The Scientist

» PCR, ecology and immunology

Most Recent

image: Old New Species

Old New Species

By | November 20, 2012

Decades can pass between the discovery of a new animal or plant and its official debut in the scientific literature.

4 Comments

image: No Sex Required

No Sex Required

By | November 19, 2012

An all-female species, distantly related to flatworms, steals all of genetic material it needs to diversify its genome.

2 Comments

image: Inflammation for Regeneration

Inflammation for Regeneration

By | November 8, 2012

Inflammatory signals in injured zebrafish brains promote the growth of new neurons.

1 Comment

image: Creative Emulsification

Creative Emulsification

By | November 1, 2012

Enhancing data collection from emulsion PCR reactions: three case studies

0 Comments

image: Little Fish in a Big Pond

Little Fish in a Big Pond

By | November 1, 2012

Continued overfishing of forage fish such as sardines and herring can result in devastating ecological and economic outcomes.

1 Comment

image: Microbial Awakening

Microbial Awakening

By | November 1, 2012

Successive awakening of soil microbes drives a huge pulse of CO2 following the first rain after a dry summer.

1 Comment

image: PCR Usage and Preferences

PCR Usage and Preferences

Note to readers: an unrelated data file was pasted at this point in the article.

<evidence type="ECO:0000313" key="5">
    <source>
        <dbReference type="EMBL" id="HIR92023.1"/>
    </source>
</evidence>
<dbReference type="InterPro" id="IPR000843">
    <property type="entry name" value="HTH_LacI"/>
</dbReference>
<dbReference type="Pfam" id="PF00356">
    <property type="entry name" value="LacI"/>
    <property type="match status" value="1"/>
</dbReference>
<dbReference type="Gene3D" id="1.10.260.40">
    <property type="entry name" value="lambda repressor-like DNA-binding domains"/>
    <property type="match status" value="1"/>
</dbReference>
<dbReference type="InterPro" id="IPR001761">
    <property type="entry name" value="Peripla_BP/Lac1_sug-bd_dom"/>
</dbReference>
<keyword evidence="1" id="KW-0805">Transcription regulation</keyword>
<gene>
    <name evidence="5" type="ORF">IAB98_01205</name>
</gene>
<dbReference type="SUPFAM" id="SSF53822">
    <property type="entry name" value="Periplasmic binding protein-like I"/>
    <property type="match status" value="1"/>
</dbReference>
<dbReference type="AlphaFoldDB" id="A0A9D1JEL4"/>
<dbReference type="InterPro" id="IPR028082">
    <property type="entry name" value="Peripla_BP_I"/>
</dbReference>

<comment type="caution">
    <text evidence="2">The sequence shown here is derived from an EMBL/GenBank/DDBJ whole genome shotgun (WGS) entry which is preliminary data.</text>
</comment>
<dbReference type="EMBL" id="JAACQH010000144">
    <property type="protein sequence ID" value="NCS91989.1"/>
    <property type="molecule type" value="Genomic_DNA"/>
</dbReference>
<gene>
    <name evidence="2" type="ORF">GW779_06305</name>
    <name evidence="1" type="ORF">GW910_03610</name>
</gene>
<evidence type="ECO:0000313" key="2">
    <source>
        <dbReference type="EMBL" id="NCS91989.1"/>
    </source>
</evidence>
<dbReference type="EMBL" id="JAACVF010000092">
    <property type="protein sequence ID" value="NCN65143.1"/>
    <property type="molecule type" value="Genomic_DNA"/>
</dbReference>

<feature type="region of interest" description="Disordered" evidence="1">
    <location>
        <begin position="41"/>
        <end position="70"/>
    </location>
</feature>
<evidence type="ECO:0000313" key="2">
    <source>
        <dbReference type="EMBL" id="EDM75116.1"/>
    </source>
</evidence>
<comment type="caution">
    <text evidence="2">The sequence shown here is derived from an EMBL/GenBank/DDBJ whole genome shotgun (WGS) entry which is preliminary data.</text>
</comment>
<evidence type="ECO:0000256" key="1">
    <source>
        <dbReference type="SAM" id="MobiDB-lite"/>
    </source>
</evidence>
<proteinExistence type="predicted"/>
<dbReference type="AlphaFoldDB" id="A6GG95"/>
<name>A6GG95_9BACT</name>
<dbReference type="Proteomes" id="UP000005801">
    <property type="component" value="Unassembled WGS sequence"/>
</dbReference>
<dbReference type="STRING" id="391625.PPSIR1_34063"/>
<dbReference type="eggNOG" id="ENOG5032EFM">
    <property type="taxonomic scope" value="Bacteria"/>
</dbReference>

By | November 1, 2012

Quantitative real-time technology dominates the market today but digital PCR is on the rise.

0 Comments

image: The Birthday Conference

The Birthday Conference

By | November 1, 2012

Snapshots from an annual meeting that celebrates the birth of a prominent biologist

0 Comments

image: A Celebrated Symposium

A Celebrated Symposium

By | November 1, 2012

A conference, started 10 years ago partly as a disease ecologist’s birthday party, has become one of the most valued meetings in the field.  

0 Comments

image: Long and Rocky Roads

Long and Rocky Roads

By | November 1, 2012

From basic research to beneficial therapies

0 Comments

Popular Now

  1. Running on Empty
    Features Running on Empty

    Regularly taking breaks from eating—for hours or days—can trigger changes both expected, such as in metabolic dynamics and inflammation, and surprising, as in immune system function and cancer progression.

  2. Athletes’ Microbiomes Differ from Nonathletes
  3. Mutation Linked to Longer Life Span in Men
  4. Gut Feeling
    Daily News Gut Feeling

    Sensory cells of the mouse intestine let the brain know if certain compounds are present by speaking directly to gut neurons via serotonin.

AAAS